The Gambia

Stick

A brief introduction to the geography, climate, language and history of the Gambia

Staying Healthy in The Gambia

Eating LunchThis section is designed to provide you with information about healthcare during your stay in The Gambia—where and when to seek medical attention and procedures for medical emergencies as well as basic measures for self-treatment of minor ailments. You should be prepared for the downsides of Africa’s tropical climate and Gambia’s status as a developing country—mosquito-born diseases, inadequate health care facilities, questionable drinking water and less-than-pristine marketplaces are all a part of Gambian life. Given these conditions, it is wise to take some reasonable precautions to guard against illness and discomfort.


Prevention methods


Basic sanitation 

  • Wash your hands thoroughly before eating
  • Do not swim in any water except the ocean or chlorinated swimming pools. This includes lakes, ponds and rivers, including the Gambian River. 
  • Wear shoes or sandals at all times.
  • Dry yourself thoroughly after swimming/bathing
  • If having sexual relations, always use latex condoms.

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Food and drink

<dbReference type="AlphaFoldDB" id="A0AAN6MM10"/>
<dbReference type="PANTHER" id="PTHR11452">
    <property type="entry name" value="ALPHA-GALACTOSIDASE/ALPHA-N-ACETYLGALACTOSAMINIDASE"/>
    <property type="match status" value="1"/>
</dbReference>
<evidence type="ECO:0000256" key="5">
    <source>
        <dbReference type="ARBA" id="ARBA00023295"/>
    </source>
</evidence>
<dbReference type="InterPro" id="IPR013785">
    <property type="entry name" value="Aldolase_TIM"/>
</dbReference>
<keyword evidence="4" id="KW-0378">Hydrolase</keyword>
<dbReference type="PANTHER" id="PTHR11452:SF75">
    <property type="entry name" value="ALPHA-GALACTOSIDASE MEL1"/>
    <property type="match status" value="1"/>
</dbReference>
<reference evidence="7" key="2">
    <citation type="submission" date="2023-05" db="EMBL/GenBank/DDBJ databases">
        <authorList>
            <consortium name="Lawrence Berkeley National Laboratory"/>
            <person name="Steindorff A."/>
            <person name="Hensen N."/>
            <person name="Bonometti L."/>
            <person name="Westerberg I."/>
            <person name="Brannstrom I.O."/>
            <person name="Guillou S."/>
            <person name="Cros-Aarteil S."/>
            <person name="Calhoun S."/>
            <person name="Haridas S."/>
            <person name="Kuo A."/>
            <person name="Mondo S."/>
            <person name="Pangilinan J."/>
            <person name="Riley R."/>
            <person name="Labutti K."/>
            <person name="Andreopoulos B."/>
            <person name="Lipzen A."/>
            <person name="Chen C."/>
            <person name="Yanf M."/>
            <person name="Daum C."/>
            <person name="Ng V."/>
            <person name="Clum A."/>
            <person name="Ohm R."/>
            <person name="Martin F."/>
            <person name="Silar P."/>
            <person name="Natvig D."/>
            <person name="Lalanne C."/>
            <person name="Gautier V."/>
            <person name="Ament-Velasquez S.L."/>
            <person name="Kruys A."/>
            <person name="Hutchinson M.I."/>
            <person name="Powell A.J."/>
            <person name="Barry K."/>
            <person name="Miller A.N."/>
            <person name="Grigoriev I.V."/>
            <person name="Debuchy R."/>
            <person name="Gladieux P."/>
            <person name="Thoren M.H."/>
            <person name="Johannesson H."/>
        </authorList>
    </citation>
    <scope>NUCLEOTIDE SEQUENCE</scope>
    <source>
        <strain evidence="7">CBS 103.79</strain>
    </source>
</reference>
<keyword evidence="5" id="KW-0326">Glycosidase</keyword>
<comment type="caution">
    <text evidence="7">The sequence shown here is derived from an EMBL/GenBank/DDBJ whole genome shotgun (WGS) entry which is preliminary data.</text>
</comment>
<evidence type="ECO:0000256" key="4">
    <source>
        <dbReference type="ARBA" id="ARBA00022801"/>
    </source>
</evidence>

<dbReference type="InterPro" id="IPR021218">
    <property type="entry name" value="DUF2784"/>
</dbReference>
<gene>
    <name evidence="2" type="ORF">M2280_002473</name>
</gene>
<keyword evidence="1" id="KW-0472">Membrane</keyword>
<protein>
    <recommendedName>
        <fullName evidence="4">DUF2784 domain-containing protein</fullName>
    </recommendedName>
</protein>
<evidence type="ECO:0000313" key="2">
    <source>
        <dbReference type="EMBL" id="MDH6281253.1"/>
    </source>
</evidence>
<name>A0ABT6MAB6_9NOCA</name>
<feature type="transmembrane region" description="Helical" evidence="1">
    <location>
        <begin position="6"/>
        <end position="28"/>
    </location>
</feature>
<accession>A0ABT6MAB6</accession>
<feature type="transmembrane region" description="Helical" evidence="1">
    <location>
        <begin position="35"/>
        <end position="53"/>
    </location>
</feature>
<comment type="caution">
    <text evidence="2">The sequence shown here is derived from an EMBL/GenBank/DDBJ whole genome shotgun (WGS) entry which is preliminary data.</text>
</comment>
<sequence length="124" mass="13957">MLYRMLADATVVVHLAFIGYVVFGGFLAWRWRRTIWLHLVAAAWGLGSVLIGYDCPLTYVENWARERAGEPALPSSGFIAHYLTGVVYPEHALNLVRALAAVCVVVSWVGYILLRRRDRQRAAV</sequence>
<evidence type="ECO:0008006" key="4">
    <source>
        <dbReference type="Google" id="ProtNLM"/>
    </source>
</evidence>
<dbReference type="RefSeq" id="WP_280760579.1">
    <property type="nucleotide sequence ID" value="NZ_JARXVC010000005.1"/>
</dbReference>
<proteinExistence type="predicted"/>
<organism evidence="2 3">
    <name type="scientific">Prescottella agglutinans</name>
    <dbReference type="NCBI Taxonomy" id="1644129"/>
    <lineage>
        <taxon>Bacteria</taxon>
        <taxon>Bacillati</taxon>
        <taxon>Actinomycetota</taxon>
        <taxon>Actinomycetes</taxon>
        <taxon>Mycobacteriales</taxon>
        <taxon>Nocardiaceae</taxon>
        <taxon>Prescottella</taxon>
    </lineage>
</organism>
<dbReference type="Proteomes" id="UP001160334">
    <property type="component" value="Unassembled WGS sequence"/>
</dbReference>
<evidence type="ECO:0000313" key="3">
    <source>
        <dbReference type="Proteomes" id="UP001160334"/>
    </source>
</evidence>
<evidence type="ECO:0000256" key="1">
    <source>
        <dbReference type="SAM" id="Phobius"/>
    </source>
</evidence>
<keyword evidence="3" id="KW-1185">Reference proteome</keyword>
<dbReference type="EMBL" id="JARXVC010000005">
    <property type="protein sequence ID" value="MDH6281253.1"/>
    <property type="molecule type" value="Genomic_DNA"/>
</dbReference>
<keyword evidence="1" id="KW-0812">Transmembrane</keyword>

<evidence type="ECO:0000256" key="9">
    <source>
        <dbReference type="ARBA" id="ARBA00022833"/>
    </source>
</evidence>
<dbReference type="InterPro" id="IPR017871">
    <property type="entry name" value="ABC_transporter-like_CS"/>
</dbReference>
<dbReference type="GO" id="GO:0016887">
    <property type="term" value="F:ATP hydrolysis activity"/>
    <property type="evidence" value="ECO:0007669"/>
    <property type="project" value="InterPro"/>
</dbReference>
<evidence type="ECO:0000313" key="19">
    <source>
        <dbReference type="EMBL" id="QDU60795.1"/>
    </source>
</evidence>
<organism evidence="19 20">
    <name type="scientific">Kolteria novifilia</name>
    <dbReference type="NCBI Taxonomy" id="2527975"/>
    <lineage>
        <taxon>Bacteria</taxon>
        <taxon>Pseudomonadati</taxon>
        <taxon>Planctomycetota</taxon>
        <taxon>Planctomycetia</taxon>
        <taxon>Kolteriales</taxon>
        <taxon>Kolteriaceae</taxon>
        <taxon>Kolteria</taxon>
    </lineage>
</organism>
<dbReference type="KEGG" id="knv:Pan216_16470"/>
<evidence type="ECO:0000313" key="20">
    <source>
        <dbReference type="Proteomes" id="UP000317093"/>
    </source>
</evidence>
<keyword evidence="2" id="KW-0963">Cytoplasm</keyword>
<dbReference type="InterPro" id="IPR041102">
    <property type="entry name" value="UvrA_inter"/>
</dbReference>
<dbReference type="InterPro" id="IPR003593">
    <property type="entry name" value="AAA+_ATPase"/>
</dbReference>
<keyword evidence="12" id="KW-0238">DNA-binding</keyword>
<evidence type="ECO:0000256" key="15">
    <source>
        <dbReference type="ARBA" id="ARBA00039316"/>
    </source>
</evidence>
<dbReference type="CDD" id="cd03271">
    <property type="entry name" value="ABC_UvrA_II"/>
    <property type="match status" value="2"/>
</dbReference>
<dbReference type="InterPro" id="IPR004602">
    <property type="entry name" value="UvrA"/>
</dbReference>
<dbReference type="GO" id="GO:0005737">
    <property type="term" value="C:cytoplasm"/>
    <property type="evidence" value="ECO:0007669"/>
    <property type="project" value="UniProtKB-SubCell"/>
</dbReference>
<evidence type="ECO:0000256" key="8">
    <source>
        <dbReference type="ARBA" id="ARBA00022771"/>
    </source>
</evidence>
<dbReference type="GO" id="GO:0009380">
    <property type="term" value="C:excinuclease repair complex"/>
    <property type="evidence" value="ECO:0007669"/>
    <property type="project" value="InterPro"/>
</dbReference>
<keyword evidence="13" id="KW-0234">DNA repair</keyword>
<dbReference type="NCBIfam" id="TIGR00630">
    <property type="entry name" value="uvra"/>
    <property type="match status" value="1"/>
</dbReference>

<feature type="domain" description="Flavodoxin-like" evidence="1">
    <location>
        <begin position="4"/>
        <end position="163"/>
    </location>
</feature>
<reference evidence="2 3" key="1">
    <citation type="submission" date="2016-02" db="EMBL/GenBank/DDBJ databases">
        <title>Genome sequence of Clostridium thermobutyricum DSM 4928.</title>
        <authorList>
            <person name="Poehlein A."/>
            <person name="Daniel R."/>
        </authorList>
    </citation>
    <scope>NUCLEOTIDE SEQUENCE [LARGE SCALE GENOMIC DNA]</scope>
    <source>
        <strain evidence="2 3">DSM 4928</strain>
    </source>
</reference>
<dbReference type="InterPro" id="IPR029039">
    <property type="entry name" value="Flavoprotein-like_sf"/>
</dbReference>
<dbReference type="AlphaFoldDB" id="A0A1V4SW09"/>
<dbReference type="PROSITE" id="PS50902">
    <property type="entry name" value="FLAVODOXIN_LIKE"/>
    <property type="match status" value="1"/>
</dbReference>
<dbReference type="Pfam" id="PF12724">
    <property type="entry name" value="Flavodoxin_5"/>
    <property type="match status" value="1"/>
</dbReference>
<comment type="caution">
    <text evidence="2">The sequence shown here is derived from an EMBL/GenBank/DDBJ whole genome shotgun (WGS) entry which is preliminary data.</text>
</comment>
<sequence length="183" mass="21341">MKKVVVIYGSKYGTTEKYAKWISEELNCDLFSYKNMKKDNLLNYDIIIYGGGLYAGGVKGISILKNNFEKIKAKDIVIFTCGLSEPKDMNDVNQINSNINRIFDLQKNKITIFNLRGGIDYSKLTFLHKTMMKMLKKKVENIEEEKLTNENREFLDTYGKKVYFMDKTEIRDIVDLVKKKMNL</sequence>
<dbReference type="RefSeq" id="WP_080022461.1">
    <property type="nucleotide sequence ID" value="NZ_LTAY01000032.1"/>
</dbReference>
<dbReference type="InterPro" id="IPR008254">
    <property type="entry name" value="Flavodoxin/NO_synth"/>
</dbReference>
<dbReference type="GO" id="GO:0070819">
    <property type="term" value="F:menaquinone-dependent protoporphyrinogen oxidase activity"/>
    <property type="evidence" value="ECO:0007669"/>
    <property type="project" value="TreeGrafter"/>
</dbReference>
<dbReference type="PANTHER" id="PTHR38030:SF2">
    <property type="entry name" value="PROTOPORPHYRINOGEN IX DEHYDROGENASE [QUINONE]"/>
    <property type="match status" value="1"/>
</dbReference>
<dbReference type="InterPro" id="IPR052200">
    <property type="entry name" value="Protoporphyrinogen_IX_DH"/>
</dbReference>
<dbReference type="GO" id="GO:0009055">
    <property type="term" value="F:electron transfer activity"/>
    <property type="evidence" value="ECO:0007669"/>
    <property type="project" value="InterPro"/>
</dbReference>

• Bottled water is best for staying healthy, especially for the month after arriving. NEVER drink water from uncovered wells. Steer clear of ice, as it probably wasn’t made from purified water.
  • Peel or boil vegetables before eating. Always wash them well.
  • Beware of under-cooked meat
  • Get food from popular places—it is unlikely it would be so popular if the food makes people sick.
  • Avoid frozen food or food that has needed to be refrigerated—power outages are extremely common and thus render cooling devices unreliable. In the event of extended power outages, be sure to throw away food that has been sitting in your fridge.
  • Don’t buy food that isn’t looking fresh or looks otherwise of questionable quality.

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Mosquitoes and insects

  • Use mosquito nets at night.
  • Use bug repellent, especially in the evenings. Do not apply it to wounds or open skin. To apply it to the face, spray it on your hands and rub it on.
  • Spray your room with insect killer/repellent, available at local shops. (You must leave your room for about twenty minutes after spraying)

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Sun and heat

  • Wear sunscreen of at least a 30 SPF. Apply 20 minutes before exposure to sun, and reapply frequently, especially after swimming.
  • Try to rest or limit activity during the hottest part of the day (11:00 am to 3:00 pm).
  • Wear loose-fitting, cotton clothing.
  • Drink plenty of water. Avoid coffee, tea, and alcohol, which cause dehydration.
  • Seek shade

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Nutrition and exercise

  • Eat from all five food groups: bread/cereals (taapa laapa,rice); fruit (oranges, bananas, mangos, grapefruits); vegetables (cabbage, eggplants, bitter tomato, onions, lettuce); dairy (chacori, Vitalait); protein (eggs, chicken, fish).
  • Consider taking multi-vitamins. Exercise! Independence Stadium provides many venues for getting a healthy workout.